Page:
She found, having taken Stewart as starting point, she was adapting it to a UK lifestyle, adding her own ideas and discovering for herself all manner of whizzy organisational aids. "If this was working for me, I knew it would work for other families and individuals," she says. The result was that she teamed up with friend Sarah Mavius to launch a new business - Organised World - which debuts online this month.
'What we're aiming to provide is clever ideas for simple living," says Sarah. "We'll be providing practical and stylish solutions for organising your home, office, garden and travel. Our products are available to buy on our website and we'll be using videos to show how to use our products and how to get the most benefit from them."
But back to The Grange. Entering the house one is met by a lovely vista running the length of the property provided by some serious remodelling, a new steel in place of former arches in the entrance hall and the renovation of an acre or two of superb herringbone parquet.
What is now the drawing room was once the grimy home of the property's oil tanks but that incarnation is now a distant memory. There was no fireplace in the original room so one had to be created for the woodburner. Immediately one's eye is caught by a Swedish style grandfather clock which for all the world looks like an antique but which Philippa quickly points out has an electronic movement. The next eye candy is a wonderful canvas by architect and surrealist painter Leslie Gooday.
On the walls is Farrow & Ball Light Grey and on the floor an Aubusson rug in greens and pinks. By the fireplace stand two Louis XV chairs that Philippa has had re-upholstered in the French style with a different material on back and front. At the other end of the room are two impressive Thai teak chests from Thaiger House. The Design Forum blinds are predominantly grey with the bottom 10 inches in lime green, the two colours separated by a red stripe.
However, when watching TV or a movie, the family retire to the den - once the kitchen and now a cool but comfortable space in Farrow & Ball Downpipe with an L-shape of big and welcoming cream sofas and Designers Guild cushions opposite a generous-size TV. "I wanted big comfortable sofas in here so we could all curl up together and it works beautifully," she says.
The dining room, once the drawing room, gathers around a great dining table from Sir William Bentley Billiards, which converts to a billiard table when it is spun over. And, no matter what the occasion, there is always one important guest present - Maud Faviell, Philippa's great-great-grandmother. Actually, being pedantic, Maud is only present in spirit and beautifal Carrara marble - a bust sculpted when she was in Italy on a Grand Tour in 1874. The room originally just had shutters which Philippa liked for a drawing room but felt that curtains were better in a dining room and so, with the help of colour consultant Tessa Zundel - who advised through the whole remodelling project - she sourced the fabric from the Design Forum in Kenardington and went for Farrow & Ball Elephant's breath for the walls.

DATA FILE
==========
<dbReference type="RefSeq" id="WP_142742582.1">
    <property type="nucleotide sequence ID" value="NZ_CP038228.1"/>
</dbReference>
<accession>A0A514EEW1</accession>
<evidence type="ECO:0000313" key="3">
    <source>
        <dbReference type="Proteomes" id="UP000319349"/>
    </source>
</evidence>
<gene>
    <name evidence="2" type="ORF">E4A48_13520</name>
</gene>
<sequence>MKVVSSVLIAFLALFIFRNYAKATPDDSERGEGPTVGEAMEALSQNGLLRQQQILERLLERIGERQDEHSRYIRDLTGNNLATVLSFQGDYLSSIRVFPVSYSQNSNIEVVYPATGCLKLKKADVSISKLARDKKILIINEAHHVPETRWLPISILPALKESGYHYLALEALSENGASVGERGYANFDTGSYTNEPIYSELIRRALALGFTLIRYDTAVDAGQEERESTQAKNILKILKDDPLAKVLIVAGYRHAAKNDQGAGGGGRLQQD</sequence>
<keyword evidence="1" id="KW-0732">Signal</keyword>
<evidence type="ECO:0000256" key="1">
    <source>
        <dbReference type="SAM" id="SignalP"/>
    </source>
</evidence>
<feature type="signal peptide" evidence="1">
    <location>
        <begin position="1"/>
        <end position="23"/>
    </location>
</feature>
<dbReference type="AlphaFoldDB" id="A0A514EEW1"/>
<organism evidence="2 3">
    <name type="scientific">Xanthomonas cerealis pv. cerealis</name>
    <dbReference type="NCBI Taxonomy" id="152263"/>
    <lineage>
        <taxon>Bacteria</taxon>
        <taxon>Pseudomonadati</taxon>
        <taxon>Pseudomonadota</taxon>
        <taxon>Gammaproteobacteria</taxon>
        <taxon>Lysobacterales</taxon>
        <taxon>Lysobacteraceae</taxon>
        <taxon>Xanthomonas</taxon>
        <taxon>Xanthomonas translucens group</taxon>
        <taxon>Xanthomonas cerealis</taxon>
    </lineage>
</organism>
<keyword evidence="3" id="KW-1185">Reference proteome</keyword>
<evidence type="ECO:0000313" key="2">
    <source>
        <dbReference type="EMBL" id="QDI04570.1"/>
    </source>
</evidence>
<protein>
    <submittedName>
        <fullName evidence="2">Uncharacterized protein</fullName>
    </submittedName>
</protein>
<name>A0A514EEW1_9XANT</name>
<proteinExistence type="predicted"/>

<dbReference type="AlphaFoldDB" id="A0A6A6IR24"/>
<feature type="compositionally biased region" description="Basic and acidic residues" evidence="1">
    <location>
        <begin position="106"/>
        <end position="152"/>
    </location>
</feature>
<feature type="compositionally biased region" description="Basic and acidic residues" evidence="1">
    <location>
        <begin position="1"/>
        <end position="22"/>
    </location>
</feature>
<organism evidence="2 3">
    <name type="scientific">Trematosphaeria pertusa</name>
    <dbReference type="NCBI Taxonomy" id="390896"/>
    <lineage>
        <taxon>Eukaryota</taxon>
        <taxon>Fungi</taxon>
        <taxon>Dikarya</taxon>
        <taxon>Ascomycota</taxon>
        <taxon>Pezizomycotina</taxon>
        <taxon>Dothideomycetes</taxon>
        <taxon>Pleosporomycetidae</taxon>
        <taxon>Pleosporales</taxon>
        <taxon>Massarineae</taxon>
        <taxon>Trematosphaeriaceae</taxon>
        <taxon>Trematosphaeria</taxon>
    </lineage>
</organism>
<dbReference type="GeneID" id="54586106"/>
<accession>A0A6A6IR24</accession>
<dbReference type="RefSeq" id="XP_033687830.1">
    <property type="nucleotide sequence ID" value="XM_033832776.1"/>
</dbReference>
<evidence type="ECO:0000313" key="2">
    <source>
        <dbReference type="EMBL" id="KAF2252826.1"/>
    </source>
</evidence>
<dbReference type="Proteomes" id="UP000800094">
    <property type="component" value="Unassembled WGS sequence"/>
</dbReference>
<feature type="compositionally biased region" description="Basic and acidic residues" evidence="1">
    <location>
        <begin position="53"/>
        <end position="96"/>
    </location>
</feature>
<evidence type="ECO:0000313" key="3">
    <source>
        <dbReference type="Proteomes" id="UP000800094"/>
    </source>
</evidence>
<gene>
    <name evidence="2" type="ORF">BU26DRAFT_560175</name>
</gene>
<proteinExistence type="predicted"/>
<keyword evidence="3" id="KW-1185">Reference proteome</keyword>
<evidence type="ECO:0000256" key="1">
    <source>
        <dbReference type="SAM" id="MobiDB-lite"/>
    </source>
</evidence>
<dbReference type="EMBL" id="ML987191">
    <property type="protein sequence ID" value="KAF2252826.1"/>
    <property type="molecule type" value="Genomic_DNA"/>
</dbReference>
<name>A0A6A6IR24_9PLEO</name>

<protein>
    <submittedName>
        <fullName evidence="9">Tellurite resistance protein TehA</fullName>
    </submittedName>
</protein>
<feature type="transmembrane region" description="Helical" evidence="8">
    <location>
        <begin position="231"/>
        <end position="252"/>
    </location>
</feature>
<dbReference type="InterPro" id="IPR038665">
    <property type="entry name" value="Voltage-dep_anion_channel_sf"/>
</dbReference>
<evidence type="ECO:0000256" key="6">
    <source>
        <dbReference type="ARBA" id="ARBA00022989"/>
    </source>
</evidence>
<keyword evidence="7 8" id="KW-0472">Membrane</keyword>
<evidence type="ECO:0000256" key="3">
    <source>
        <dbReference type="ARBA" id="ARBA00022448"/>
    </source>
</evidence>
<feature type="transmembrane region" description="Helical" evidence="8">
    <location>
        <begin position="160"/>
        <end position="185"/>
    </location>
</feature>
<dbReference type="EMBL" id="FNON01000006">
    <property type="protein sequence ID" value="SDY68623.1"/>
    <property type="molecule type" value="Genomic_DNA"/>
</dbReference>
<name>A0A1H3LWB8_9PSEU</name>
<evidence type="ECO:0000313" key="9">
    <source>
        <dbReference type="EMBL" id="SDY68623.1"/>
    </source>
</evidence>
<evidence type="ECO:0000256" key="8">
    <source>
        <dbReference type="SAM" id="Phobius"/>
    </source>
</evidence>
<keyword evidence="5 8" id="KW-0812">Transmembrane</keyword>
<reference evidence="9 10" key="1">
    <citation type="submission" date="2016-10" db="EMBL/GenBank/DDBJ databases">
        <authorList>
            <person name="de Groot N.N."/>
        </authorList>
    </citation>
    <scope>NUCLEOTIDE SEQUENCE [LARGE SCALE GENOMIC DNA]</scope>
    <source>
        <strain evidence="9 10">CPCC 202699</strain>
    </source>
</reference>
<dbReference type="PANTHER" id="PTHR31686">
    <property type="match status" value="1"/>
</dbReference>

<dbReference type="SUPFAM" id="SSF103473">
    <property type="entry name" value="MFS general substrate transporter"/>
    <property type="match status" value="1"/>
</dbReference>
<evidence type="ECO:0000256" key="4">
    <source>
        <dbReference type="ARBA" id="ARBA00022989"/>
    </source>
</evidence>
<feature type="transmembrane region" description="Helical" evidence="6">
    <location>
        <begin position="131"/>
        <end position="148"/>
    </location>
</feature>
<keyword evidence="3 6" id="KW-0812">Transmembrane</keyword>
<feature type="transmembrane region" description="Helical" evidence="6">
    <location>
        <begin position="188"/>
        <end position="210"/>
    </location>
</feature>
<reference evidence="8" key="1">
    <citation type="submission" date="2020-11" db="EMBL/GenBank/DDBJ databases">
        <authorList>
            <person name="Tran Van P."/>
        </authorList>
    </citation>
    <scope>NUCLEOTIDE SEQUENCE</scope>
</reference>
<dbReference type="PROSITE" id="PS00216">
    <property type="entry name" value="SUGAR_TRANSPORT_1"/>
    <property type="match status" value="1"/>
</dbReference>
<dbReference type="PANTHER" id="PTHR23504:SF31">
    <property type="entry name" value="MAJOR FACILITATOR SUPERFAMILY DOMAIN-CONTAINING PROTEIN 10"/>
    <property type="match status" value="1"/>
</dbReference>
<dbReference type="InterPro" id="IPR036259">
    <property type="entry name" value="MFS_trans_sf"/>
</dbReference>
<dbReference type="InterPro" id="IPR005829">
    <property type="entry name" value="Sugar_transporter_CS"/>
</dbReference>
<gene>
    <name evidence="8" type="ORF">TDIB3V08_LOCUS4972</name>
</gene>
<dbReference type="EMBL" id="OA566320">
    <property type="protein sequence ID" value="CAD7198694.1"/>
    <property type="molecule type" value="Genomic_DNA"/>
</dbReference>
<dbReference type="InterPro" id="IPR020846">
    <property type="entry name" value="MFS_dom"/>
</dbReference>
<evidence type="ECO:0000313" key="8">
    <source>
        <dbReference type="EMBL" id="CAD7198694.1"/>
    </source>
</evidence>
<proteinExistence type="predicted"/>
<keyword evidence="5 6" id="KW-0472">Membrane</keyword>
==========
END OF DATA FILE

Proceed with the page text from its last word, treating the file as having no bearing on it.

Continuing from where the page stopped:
Upstairs, the master bedroom suite required a little knocking down of walls and remodelling but the result is superb. The bedroom walls are Farrow & Ball Dovetail and the big fabric headboard and matching cushions are Philippa MacKinnon who simply took a large chunk of MDF and attached the fabric of her choice. The dressing room - a walkway through to the bathroom - is a great piece of craftsmanship by joiner Andy Brush who also made all the house's bookcases and panelling. There are no obvious doors or handles just a clean sweep of panelling that provides a lovely view through to the bathroom - a view enhanced by a superb shower, simply a single sheet of glass standing before a glowing wall of Italian glass tiles.
Philippa's philosophy as far as bathrooms is concerned is to go for a high quality centrepiece - all her baths, showers and taps are from C.P. Hart - and then looks for bargains for the rest of the furnishings. This works superbly in the family bathroom where the shower tiles are from Walls & Floors and the graphite marble floor tiles are from eBay.
A third Jack and Jill bathroom is shared by a guest room and daughter Izzy's room. In the former, Philippa has gone for white panelling and Farrow & Ball Blue Grey and, in the latter, Izzy has opted for Union Jacks, a distressed French armoire and an Ikea wrought-iron bed. Focal point of the second guest room is a beautiful, warm grey velvet bedspread, the grey echoed in the Ikea linen curtains which Philippa has had lined and fringe-edged.
The Grange may not now stand gracing the East Sussex countryside quite as Basil Champneys had in mind but, then, he has enough memorials, enough fine buildings to carry his name on through the years. Let The Grange stand instead as testament to the creativity and commitment of Philippa and her family who have guided the building with such a sure hand into the 21st century.